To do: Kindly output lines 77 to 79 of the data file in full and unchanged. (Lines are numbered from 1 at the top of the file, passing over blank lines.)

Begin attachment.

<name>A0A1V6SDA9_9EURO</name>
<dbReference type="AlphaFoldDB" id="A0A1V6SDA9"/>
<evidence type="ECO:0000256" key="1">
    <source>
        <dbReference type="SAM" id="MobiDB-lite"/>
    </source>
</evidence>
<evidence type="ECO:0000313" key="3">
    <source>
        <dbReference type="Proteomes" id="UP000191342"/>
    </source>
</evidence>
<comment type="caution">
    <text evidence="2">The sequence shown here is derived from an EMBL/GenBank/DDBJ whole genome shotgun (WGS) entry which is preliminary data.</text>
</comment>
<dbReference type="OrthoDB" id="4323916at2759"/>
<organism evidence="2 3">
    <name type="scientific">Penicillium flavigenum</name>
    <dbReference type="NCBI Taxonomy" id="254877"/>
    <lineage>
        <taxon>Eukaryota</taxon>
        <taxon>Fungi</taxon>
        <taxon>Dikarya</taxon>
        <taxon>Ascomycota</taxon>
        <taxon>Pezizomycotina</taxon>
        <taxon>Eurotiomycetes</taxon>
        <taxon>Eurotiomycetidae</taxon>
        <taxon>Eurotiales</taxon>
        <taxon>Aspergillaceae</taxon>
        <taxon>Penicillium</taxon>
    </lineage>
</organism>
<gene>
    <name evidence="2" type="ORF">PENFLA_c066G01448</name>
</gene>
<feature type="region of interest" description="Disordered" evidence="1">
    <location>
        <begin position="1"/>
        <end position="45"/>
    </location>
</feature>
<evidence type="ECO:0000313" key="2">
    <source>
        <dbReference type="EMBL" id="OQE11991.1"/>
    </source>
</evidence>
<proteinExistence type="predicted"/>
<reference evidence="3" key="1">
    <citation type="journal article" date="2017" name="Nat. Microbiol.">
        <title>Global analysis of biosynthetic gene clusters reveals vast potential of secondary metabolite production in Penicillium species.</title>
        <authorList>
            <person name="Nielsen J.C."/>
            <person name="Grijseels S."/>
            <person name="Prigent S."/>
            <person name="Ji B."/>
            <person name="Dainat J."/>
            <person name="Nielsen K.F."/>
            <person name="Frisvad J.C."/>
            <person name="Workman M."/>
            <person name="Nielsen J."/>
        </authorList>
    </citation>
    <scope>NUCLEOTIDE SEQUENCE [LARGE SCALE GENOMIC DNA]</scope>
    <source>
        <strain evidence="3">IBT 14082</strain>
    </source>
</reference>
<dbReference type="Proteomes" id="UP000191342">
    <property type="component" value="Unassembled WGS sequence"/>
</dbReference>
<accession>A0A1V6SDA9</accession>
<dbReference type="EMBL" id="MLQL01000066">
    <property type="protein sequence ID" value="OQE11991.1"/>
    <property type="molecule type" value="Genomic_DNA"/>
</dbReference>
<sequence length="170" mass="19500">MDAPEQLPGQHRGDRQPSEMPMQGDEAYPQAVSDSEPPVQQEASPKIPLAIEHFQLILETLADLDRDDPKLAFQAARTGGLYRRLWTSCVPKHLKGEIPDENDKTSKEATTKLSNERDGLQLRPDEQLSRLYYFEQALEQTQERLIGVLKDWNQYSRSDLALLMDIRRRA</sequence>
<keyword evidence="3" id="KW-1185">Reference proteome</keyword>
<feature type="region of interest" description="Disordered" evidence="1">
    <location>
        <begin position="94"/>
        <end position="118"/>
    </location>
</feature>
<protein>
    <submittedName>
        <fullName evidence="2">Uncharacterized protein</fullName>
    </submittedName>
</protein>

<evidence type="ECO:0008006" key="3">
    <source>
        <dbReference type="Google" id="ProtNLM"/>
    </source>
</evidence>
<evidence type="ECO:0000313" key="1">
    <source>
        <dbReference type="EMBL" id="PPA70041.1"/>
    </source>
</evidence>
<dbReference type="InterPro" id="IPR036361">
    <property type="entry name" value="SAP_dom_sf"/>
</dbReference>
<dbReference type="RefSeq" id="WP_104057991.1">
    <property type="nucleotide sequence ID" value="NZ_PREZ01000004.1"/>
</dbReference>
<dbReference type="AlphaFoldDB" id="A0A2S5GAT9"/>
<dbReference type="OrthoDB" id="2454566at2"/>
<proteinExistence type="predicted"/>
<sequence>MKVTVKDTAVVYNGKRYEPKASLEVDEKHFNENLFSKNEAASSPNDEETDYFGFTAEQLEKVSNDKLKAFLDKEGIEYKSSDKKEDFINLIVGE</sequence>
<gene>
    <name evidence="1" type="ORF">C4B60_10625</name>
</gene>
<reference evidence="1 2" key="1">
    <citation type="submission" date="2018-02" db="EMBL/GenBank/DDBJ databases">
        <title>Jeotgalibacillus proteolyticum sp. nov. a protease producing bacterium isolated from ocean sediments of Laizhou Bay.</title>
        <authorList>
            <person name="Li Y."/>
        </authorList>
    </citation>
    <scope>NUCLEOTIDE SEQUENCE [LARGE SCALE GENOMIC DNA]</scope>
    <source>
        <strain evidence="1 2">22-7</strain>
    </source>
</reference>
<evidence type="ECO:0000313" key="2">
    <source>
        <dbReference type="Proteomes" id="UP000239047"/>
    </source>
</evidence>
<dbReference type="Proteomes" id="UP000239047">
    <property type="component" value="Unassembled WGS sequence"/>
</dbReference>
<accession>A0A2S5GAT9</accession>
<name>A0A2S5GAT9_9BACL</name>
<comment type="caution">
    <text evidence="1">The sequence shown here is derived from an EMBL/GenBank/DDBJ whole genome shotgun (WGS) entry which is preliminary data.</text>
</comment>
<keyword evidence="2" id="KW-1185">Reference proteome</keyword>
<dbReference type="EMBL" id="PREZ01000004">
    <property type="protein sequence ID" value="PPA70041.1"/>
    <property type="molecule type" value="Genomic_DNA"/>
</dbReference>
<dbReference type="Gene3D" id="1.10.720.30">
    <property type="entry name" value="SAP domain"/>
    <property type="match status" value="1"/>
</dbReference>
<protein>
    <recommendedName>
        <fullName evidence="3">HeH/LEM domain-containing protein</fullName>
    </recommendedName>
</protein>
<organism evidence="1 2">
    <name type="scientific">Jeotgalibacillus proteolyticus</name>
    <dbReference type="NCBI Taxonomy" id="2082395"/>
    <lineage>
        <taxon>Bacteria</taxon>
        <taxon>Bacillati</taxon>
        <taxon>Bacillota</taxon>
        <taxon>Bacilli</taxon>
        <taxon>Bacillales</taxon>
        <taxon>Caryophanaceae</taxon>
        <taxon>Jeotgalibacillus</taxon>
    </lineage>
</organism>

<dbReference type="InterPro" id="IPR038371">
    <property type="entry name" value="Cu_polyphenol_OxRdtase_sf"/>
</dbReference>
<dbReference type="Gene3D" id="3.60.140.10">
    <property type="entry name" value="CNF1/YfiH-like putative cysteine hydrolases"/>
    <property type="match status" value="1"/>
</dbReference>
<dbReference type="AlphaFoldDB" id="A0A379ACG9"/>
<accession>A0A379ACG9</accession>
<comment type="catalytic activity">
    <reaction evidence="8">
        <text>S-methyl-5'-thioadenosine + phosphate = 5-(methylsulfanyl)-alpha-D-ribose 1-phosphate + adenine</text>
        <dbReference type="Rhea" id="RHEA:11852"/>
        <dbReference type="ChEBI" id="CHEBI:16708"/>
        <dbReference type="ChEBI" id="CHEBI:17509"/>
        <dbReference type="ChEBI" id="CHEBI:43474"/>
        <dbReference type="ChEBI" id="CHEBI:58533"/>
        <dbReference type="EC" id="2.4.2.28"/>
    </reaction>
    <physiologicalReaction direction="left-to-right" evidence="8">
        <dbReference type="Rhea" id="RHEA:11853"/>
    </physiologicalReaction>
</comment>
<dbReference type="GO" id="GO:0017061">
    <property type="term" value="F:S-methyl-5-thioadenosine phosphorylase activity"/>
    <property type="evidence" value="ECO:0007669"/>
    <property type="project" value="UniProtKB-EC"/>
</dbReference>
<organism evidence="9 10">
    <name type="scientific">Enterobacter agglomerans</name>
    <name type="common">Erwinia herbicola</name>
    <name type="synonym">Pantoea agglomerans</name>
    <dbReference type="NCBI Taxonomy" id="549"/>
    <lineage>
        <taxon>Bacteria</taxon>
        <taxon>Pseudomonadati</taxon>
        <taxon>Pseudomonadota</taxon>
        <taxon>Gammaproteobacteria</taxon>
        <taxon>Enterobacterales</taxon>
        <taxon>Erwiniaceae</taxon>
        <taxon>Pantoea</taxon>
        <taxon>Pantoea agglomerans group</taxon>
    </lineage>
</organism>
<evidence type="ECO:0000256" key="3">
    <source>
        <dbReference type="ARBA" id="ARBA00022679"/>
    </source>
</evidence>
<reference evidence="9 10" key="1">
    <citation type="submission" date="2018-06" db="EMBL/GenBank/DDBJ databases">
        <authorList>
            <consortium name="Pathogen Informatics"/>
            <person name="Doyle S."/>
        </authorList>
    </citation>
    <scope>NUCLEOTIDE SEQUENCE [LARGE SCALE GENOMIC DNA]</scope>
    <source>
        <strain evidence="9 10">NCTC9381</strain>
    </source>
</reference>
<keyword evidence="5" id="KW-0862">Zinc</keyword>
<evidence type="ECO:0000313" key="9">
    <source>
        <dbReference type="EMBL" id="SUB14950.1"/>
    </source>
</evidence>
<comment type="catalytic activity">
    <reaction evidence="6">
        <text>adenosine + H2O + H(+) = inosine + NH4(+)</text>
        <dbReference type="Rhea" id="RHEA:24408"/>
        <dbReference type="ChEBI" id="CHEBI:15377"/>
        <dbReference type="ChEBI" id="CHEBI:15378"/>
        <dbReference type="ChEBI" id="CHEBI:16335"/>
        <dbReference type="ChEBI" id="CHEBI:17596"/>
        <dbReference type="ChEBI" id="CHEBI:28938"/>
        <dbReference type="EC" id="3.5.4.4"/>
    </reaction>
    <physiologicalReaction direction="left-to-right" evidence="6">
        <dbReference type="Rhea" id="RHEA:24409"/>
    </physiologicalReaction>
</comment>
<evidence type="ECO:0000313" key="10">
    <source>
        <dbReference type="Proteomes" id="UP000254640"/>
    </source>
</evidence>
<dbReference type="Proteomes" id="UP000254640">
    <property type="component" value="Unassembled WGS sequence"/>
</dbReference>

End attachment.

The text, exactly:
<keyword evidence="3" id="KW-1185">Reference proteome</keyword>
<feature type="region of interest" description="Disordered" evidence="1">
    <location>